WTVM Legal Break – Landlord Responsibilities

Injury & Accident Attorney Serving Nearby Areas of Columbus & Fort Benning, Georgia and Phenix City, Alabama

Gary Bruce on Landlord Responsibilities:

Gary Bruce discusses both landlord and tenant obligations as well as how to solve problems that may come up in a landlord/tenant relationship. It is important to remember that landlords are responsible for injuries if they result from negligent construction, as well as failure to keep the premises in good repair. This holds true even if the landlord hired someone else to do the repairs. Tenants also have an obligation to notify their landlord in writing of any problems. Gary advises that tenants should get a copy of their lease and know what their lease requires. It is also important to always notify a landlord about problems in writing, when possible.

If you have questions about the responsibilities of your landlord or have been injured while renting, you may have rights for recovery of compensation.  Please feel free to call the Law Offices of Gary Bruce for a free consultation.


Maureen: Welcome to legal break I’m Maureen Akers and with us today Gary Bruce as always. Gary thank you so much for joining us again.

Gary: Good to be here thank you

Maureen: Well this is an issue that seems to come up often it has to do with tenants and landlords and tenants having difficulty with their landlords. What are the landlord responsibilities when fixing the property and all of that?
Gary: Well, good question – what is a landlord’s obligation. They’re liable and responsible for injuries that arise from negligent construction if they’re involved in the construction aspect or know what’s going on. They’re responsible also for failure to keep the premises in good repair. So these are Georgia laws anyway, and it’s pretty consistent throughout our region. And so a landlord is not allowed to step aside from its obligations to keep premises in livable condition.

So, what it was the obligation on the tenant? Well if you take control you know the landlord isn’t in and out of your premises very often, which they probably shouldn’t be, so you need to give notice. You know if there’s a problem then you need to give notice, and there is an obligation generally on a tenant to give notice to the landlord that there’s a problem that needs fixing. So, what do you? Make sure you put it in writing and then hopefully it gets tended to. Here’s a question that comes up – so the landlord hires kind of a jake-leg to come in there and do a sorry job fixing it, and it doesn’t really fix it, and then you get hurt. Can the landlord say well I have to hire old Jerry to do it and it didn’t work out? No, he can’t. He can’t delegate that duty. He, she, it has a duty to make the premises livable and safe.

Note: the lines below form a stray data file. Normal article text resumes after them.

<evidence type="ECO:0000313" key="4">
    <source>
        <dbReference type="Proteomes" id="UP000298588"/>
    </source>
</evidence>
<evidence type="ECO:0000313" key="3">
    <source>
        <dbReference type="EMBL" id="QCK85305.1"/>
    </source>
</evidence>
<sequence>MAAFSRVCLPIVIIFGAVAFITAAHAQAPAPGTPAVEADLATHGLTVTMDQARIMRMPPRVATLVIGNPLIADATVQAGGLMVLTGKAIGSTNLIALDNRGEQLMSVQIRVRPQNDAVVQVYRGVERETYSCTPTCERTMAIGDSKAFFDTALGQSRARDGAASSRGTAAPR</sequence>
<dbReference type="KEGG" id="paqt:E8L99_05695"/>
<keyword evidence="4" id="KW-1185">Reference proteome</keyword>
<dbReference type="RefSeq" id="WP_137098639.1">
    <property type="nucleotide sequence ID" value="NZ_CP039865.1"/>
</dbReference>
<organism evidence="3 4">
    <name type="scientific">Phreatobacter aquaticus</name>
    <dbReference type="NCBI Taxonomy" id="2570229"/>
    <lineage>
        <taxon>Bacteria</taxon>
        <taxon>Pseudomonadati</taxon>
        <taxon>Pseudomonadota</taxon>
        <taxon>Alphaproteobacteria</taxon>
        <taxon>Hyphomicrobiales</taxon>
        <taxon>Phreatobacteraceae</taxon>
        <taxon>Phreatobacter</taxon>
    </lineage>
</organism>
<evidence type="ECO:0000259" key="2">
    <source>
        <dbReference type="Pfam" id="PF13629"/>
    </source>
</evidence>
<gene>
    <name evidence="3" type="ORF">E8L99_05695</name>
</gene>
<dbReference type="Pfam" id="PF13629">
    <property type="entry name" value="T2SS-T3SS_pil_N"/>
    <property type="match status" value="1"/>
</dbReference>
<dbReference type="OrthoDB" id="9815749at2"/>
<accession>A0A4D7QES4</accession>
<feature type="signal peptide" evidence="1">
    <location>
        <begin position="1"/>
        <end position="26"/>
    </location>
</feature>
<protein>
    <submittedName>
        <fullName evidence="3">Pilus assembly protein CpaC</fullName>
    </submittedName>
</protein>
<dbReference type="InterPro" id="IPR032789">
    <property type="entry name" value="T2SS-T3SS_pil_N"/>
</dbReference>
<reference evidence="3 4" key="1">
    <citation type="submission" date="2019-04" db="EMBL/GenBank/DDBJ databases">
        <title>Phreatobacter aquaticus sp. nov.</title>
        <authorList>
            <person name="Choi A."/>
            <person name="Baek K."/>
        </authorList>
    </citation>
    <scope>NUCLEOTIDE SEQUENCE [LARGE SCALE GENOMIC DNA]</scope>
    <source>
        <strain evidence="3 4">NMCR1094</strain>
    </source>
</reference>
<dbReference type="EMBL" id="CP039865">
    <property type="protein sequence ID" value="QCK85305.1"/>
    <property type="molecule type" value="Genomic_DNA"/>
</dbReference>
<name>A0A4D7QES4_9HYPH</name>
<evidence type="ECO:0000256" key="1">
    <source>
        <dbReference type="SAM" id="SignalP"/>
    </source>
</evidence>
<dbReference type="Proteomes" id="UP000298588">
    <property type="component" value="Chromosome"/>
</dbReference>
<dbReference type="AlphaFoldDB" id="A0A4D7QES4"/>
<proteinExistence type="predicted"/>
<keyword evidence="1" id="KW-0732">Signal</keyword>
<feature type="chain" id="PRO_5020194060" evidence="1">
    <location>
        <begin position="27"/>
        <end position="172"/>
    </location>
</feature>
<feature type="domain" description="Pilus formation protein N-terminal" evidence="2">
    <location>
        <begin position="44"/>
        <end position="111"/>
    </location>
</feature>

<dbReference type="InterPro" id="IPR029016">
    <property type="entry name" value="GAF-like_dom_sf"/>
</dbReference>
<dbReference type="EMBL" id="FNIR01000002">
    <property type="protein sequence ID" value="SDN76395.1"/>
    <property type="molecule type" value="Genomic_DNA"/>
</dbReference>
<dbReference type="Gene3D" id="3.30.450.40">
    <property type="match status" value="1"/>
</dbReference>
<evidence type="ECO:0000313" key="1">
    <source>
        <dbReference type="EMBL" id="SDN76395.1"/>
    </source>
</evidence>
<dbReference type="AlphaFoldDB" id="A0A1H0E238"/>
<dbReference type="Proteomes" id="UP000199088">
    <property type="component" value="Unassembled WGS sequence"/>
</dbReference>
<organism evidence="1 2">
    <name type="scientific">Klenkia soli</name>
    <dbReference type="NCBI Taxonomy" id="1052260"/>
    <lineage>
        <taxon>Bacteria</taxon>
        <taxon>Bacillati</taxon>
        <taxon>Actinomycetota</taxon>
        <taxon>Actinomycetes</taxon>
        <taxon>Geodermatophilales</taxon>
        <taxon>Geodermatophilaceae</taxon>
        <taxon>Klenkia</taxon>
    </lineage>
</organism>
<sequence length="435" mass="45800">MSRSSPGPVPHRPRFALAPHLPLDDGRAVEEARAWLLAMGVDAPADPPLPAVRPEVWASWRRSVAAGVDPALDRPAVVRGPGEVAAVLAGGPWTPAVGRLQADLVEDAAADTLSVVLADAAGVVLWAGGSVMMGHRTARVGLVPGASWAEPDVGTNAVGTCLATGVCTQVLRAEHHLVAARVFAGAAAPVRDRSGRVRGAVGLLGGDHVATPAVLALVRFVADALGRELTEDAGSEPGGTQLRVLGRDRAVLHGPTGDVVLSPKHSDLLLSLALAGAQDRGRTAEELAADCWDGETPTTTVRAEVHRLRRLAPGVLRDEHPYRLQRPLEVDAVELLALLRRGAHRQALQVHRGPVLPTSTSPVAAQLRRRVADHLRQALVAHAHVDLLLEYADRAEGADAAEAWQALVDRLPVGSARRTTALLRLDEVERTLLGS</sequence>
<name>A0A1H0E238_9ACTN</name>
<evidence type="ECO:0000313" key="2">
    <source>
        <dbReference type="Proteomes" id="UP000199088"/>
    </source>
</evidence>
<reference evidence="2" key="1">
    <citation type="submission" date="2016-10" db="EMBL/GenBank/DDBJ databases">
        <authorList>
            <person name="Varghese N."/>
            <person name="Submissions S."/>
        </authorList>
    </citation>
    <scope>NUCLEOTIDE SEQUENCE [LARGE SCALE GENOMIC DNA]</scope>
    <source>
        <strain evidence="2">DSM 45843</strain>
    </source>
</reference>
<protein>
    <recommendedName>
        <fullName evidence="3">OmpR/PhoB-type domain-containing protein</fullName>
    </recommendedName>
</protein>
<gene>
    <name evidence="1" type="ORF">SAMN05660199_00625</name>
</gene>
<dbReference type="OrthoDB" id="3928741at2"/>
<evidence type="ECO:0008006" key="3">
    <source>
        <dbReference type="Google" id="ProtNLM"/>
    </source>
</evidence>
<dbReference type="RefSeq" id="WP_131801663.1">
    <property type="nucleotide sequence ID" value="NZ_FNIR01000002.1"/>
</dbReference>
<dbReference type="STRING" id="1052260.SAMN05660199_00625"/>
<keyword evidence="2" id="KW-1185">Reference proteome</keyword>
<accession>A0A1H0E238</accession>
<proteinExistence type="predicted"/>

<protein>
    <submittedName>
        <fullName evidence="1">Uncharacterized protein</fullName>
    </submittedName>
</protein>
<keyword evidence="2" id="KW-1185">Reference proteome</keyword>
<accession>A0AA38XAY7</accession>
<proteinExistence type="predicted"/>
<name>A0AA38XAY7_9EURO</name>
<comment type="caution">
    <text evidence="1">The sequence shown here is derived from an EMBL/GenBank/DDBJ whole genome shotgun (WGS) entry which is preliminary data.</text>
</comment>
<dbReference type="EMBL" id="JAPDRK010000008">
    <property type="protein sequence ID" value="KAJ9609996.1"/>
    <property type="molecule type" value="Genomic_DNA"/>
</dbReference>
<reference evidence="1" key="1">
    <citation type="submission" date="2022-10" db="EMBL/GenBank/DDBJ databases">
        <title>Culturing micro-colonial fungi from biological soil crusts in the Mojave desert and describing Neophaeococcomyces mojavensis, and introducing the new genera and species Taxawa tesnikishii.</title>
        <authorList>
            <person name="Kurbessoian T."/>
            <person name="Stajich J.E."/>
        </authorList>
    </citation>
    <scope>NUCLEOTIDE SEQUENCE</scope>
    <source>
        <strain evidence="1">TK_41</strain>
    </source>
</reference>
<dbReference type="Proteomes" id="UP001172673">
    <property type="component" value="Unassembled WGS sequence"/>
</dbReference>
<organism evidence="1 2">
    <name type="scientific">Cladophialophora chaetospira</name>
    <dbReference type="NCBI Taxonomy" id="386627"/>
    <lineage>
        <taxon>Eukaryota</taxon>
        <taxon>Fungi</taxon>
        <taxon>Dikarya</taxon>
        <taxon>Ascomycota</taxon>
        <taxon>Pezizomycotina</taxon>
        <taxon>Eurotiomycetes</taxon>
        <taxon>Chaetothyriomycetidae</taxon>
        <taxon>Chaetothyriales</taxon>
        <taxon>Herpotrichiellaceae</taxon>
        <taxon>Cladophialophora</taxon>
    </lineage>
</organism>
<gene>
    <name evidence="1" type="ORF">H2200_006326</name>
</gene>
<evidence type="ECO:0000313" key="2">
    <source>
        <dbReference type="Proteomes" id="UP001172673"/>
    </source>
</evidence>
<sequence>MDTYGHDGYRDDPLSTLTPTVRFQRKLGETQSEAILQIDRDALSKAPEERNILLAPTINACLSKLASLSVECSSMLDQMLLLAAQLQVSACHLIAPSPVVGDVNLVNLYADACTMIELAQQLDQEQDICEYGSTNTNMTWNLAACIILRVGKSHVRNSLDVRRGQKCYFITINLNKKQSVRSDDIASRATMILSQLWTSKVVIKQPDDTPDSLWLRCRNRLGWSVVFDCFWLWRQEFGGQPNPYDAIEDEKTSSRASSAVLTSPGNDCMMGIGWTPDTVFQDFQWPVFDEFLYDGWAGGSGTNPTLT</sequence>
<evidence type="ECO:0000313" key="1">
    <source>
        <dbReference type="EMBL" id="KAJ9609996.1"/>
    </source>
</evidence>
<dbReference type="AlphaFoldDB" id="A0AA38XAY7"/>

Maureen: So the onus is on him to hire the person that’s going to be the best one for the job?

Gary: That’s right they can hire somebody to do a bad job, but they’re still going to be responsible for not having done it right. So Georgia law is pretty clear that it’s our public policy to keep people’s homes in good condition and make it safe for people to live.

Maureen: Right, absolutely. So do you have any advice for residents or family members to have these issues rectified, you know, before an injury occurs?

Gary: Well, the thing to do is, one, know what your lease says, know what the obligations are, and know what that document says. That is not going to override a landlord’s obligation though. So if you have problems or issues with the property, let the landlord know. And then if you need to fix it yourself, you know, there is a duty at some level to mitigate damages that you know or should know, or can fix. You know, is it your responsibility? Maybe not, but maybe that’s the prudent thing to do. And then discuss how you get reimbursed for that. But generally, put them on notice, let them know what’s going on, and let them get it fixed for you. And if they don’t, shame on them.

Maureen: Thank you so much for joining us Gary, and we look forward to seeing you in the very next legal break.